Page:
Why do people underestimate me, and what can I do about it?
Have you asked that question? If you’re a quiet, thoughtful introvert, chances are good you have. It’s easy to get frustrated when people assume you don’t have much to offer just because they can’t physically observe your gifts.
Getting better acquainted with the cause of the problem will help you work toward a solution.
3 Reasons Introverts Get Overlooked
People tend to underestimate introverts for three main reasons.
1. Introverts are more private than extroverts.
Extroverts get energy from interacting with people and taking action. They build and maintain large networks of relationships and participate in a variety of activities. While introverts also need people and enjoy activities, they must have time to themselves to recharge. As a result, they tend to be more private, which limits both their contacts and the amount of time they spend with even people they do know.
2. Introverts’ best work is hard to see.
Another reason introverts get overlooked is that they do their best work in their heads. They’re thinkers. Whereas extroverts typically act, think, and then act, introverts think, act, and then think. This means that extroverts engage in twice as much observable activity, which puts introverts at a disadvantage when it comes to getting noticed.
Extroverts direct their energy outwardly. They do things such as buy apartments, start businesses, run for leadership positions on the school board, and perform songs in front of crowds. What they do specifically depends on their personalities, but rest assured, they’re primary focus will be people and action.
In contrast, introverts direct their energy inwardly on thoughts, ideas, feelings, and memories. They troubleshoot computer network issues, research and synthesize personality differences, weigh whether or not choices line up with their values, and critique articles for grammar and style, for example. Again, personality dictates the specific focus of their thoughts and ideas.
It’s important to note that both introverts and extroverts think and act, but action will always be an extrovert’s primary focus whereas thought will be an introvert’s.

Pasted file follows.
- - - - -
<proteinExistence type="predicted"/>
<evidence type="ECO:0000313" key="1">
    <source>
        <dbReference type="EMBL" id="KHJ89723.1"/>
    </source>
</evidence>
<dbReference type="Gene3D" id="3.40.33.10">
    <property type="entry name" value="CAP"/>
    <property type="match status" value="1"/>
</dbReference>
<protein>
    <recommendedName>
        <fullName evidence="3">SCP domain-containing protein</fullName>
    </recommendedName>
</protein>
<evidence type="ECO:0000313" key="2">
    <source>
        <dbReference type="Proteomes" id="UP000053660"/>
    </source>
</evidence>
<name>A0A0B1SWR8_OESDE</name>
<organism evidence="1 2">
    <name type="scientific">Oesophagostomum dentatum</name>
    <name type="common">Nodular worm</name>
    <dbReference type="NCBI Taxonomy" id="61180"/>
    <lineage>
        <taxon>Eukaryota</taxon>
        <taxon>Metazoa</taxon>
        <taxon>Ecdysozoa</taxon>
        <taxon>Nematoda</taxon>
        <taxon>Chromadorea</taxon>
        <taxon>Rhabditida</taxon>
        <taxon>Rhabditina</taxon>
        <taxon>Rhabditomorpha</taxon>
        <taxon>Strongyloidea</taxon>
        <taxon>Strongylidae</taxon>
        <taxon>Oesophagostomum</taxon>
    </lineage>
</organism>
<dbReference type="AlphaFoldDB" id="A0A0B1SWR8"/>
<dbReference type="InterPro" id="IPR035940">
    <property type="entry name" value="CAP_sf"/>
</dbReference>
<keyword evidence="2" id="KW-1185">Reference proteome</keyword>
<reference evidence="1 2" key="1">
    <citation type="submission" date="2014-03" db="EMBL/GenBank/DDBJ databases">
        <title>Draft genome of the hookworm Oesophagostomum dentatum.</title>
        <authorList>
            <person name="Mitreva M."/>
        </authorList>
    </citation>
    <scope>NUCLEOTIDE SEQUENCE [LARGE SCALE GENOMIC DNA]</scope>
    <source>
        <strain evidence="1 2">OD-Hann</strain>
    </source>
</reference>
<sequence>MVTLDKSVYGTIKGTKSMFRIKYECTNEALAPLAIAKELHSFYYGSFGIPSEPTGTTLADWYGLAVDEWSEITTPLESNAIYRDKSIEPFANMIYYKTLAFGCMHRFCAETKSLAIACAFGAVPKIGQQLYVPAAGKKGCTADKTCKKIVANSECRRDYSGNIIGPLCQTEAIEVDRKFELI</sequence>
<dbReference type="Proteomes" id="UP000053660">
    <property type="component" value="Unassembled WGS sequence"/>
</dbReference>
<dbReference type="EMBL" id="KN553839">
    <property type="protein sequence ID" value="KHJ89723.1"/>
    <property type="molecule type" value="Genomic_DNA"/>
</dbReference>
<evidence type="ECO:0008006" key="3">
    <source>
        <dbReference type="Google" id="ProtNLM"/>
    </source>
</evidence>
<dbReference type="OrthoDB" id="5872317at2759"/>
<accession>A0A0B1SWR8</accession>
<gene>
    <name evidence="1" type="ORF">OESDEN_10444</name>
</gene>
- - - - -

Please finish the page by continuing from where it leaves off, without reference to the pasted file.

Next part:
3. Introverts struggle with self-promotion.
Extroverts are naturals when it comes to self-promotion. They use their exceptional conversation skills to tell others what they’ve been working on and have accomplished, and they do so unashamedly. Introverts, on the other hand, don’t like to talk as much as extroverts and wish that people would recognize their strengths and contributions without them having to say anything at all.
Change How People See You
All introverts struggle to put their best foot forward at some point or another. If you’re an introvert, you probably know what I’m talking about. Fortunately, you can change the way people see and think about you with a bit of intentionality and strategic use of your introvert strengths. Here are four ways you can give people a glimpse of gifts you have to offer when they underestimate you.
1. Recognize that you’re different – not messed up.
The first and most important place to start is to recognize that you’re different – not messed up. Because Western culture esteems extroversion, a lot of introverts spend their whole lives feeling like second-class citizens and as though something was wrong with them. This is a shame. The reality is that there’s nothing wrong with having an introverted personality. Anyone who does is simply wired differently.
If you’ve felt less valuable because you’re an introvert, start by telling yourself the truth: you have a lot to offer, and your gifts just look different. What’s more, don’t put too much stock in what people say – unless they’re close friends, family, or colleagues who care about you and respect introverts. Third, cut people some slack, and don’t expect them to recognize your strengths right away. Many people will always have a hard time seeing what you have to contribute apart from your help.
2. Be prepared to tell people what you bring to the table.
If you want people to appreciate your gifts, be prepared to talk about them. You will have a chance to share your strengths with your boss, colleagues, or network, but to capitalize on that opportunity, you’ll have to prepare. And the more competent and prepared you are, the less people will underestimate you.